>> been very little call for it, since there hasn't been much new
>> non-backcompat stuff so far. But its been sitting there waiting for use
>> to
>> use it.
> This mechanism isn't in use because it does not work.
>> In 5 years or whatever, it will also save our bacon when perl8 is
>> released; suddenly all that source code with 'use v7;' at the top will
>> continue to work on the perl8 interpreter running in perl7 mode. Rather
>> than suddenly all breaking.
> This isn't the scenario. It's the scenario you are painting in the
> email. Why would all code suddenly break when we release version 8?
>> It helps IDEs as well - now they can look at a source file and know
>> instantly what major release of perl this file was written against, and
>> so how to syntax highlight etc.
> Are you suggesting that IDEs create different parsers for the Perl
> syntax based on pragmas turned on in scopes? Can you give an example
> of an IDE that does this now?
>> [...]
> I'm cutting the rest because it is both too long and includes several
> points raised which makes it difficult to respond to each section
> separately at length in one email.
> Instead, I will focus on one particular aspect: "use v" does not work for
> us.
> 1. People do not actually use "use v". This is what we've seen with it
> so far. CPAN is an example, and every code-base I touched and
> discussed with peers had rarely used it. It is true that this is
> anecdotal because I haven't touched or discussed every code-base, but
> I am in touch with a few major Perl shops. It is rarely used by any of
> them. This has to account for a fair portion of active Perl code and
> this anecdote does means something. We have a mechanism we believe is
> superior and gives our users what we think we want. Our users don't
> use it. Aergo, our mechanism isn't the gift to developers we thought
> it is.
> 2. "use v" turns on *everything* till this version. With 7.0, we do
> not intend to turn on everything. If you were to take a large
> code-base, you will not be able to easily transition it to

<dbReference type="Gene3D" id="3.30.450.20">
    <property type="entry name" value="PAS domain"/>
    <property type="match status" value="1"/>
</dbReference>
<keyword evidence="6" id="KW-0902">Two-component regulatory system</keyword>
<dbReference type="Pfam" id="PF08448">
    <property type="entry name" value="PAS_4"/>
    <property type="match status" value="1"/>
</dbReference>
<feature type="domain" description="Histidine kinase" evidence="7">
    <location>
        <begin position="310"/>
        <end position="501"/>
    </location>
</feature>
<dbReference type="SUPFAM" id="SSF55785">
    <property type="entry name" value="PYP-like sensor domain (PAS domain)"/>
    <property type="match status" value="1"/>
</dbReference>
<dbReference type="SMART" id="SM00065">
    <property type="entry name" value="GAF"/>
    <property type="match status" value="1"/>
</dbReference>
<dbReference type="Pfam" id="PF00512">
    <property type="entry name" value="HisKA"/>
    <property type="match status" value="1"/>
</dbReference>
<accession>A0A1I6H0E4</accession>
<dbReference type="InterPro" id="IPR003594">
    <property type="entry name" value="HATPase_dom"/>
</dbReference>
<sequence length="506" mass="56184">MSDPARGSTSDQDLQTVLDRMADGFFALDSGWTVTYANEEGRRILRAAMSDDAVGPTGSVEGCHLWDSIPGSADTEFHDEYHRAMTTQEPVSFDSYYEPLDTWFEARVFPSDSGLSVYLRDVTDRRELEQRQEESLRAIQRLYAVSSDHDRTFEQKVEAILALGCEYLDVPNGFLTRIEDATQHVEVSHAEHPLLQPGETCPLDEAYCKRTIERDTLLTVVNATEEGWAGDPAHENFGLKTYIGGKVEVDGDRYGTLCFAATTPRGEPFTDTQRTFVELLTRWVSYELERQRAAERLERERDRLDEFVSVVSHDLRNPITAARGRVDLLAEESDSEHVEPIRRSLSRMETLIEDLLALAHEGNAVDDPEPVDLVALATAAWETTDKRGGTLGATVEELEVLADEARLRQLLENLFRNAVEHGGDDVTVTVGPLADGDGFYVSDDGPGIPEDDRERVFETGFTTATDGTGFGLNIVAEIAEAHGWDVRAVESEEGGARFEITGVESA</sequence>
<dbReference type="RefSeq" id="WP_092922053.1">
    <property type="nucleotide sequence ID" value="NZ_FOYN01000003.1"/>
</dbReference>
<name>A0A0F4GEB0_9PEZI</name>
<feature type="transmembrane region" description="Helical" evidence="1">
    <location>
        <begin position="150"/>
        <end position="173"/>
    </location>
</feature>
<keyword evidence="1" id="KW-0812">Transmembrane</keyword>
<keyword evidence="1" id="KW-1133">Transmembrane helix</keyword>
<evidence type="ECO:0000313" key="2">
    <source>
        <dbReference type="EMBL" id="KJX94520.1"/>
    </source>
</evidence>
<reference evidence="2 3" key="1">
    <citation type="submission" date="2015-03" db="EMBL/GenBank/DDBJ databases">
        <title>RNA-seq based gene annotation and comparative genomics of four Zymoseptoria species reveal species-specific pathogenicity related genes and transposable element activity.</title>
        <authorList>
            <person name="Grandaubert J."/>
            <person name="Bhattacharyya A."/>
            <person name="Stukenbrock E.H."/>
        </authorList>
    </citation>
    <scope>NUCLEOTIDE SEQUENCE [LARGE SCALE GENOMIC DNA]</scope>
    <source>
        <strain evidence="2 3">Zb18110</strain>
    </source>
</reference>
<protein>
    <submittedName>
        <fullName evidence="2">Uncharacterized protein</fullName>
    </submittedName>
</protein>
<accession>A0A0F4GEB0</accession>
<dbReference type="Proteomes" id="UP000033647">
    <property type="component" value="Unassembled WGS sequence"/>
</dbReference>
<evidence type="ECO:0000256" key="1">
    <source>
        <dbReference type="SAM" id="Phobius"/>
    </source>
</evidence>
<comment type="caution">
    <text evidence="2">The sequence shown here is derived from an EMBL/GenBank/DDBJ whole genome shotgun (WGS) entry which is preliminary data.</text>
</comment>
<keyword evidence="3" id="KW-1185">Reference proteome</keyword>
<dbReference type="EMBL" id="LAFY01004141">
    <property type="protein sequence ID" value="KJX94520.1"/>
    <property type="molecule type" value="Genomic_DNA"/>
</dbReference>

> *everything* in It's impossible, even with an exhaustive
> set of tests, because the number of changes, both to syntax and
> semantics, will require a lot of updating and probably tests you
> haven't even thought of. A good example is unicode_strings. If I had
> written 10K lines assuming my strings are bytes, I'm screwed. Will I
> get the time to actually go ahead and change all of my code to assume
> otherwise? Probably not. For 7.0, we will turn on very few pragmas and
> features, to allow people to make a relatively seamless update. This
> is already being tested with a few stakeholders and is proving fairly
> doable.
> 3. "use v" being lexically scoped is even worse in this respect.
> Different code within the same code-base that touches the same data (a
> fairly common occurrence) will now have some lines of code that assume
> the string is bytes and some assume it is Unicode characters. This
> makes the code nearly impossible to work with. If in #2, I expressed I
> can't move a large code-base to every possible feature and pragma at
> once, the fact that it's lexical can only make it worse for me because
> I don't know if a line of code that has it enabled will trigger a line
> of code in a different package which doesn't have it enabled.
> 4. "use v" is meant to make "use feature" easier. Using
> indefinitely makes it impossible to ever remove code, which is also
> something we are actively trying to change. This means that "use v"
> does even more to cement feature guards' infinite existence. Why
> remove crufty features in the code when we can just keep it on by
> default and force all developers to indicate they don't want it?
> An example of this situation is as follows:
>   package Foo {
>     use feature qw< unicode_strings >;
>     sub match { print $_[0] =~ /ss/i ? "Foo: match\n" : "Foo: no match\n" }
>     sub match_with_bar { Bar::match(@_) }
>   }
>   package Bar {
>     sub match { print $_[0] =~ /ss/i ? "Bar: match\n" : "Bar: no match\n" }
>   }
>   my $x = "\xDF";
>   Foo::match($x); # works
>   Foo::match_with_bar($x); # doesn't work
> To summarize:
> * With "use v" I need to add this *everywhere*.
> * With "use v" I need to deal with even significantly breaking changes
> and I need to deal with all of them at once. (Like within a
> single-but-large file.)
> * With "use v" I need to add this to all files and deal with all of it
> at once because due to it being in a package scope, it can create a
> vast action-at-a-distance behavior. I could trigger code within my
> code-base which wasn't updated or code in a module which wasn't
> updated.
> * With "use v" the code will not get removed, which is the opposite of
> what we want
> "use v" is effectively a non-starter. It doesn't allow people to
> progressively update their code, only gives them an all-or-nothing
> "solution." That's not a real solution. As much as it doesn't help
> them, it doesn't allow us to remove any code, ever.
> --